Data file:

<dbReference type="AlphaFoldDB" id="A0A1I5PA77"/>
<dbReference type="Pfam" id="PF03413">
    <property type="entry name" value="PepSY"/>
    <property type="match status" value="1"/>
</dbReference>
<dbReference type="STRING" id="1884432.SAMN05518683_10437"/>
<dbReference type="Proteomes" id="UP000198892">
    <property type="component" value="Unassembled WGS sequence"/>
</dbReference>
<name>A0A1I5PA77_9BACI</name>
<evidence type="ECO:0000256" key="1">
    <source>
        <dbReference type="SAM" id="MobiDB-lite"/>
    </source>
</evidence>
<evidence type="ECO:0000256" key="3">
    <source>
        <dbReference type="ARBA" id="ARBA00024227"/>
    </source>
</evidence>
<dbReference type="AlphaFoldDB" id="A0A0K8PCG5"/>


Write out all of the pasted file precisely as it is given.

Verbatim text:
<dbReference type="AlphaFoldDB" id="A0A1I5PA77"/>
<dbReference type="Pfam" id="PF03413">
    <property type="entry name" value="PepSY"/>
    <property type="match status" value="1"/>
</dbReference>
<dbReference type="STRING" id="1884432.SAMN05518683_10437"/>
<dbReference type="Proteomes" id="UP000198892">
    <property type="component" value="Unassembled WGS sequence"/>
</dbReference>
<name>A0A1I5PA77_9BACI</name>
<evidence type="ECO:0000256" key="1">
    <source>
        <dbReference type="SAM" id="MobiDB-lite"/>
    </source>
</evidence>
<evidence type="ECO:0000256" key="3">
    <source>
        <dbReference type="ARBA" id="ARBA00024227"/>
    </source>
</evidence>
<dbReference type="AlphaFoldDB" id="A0A0K8PCG5"/>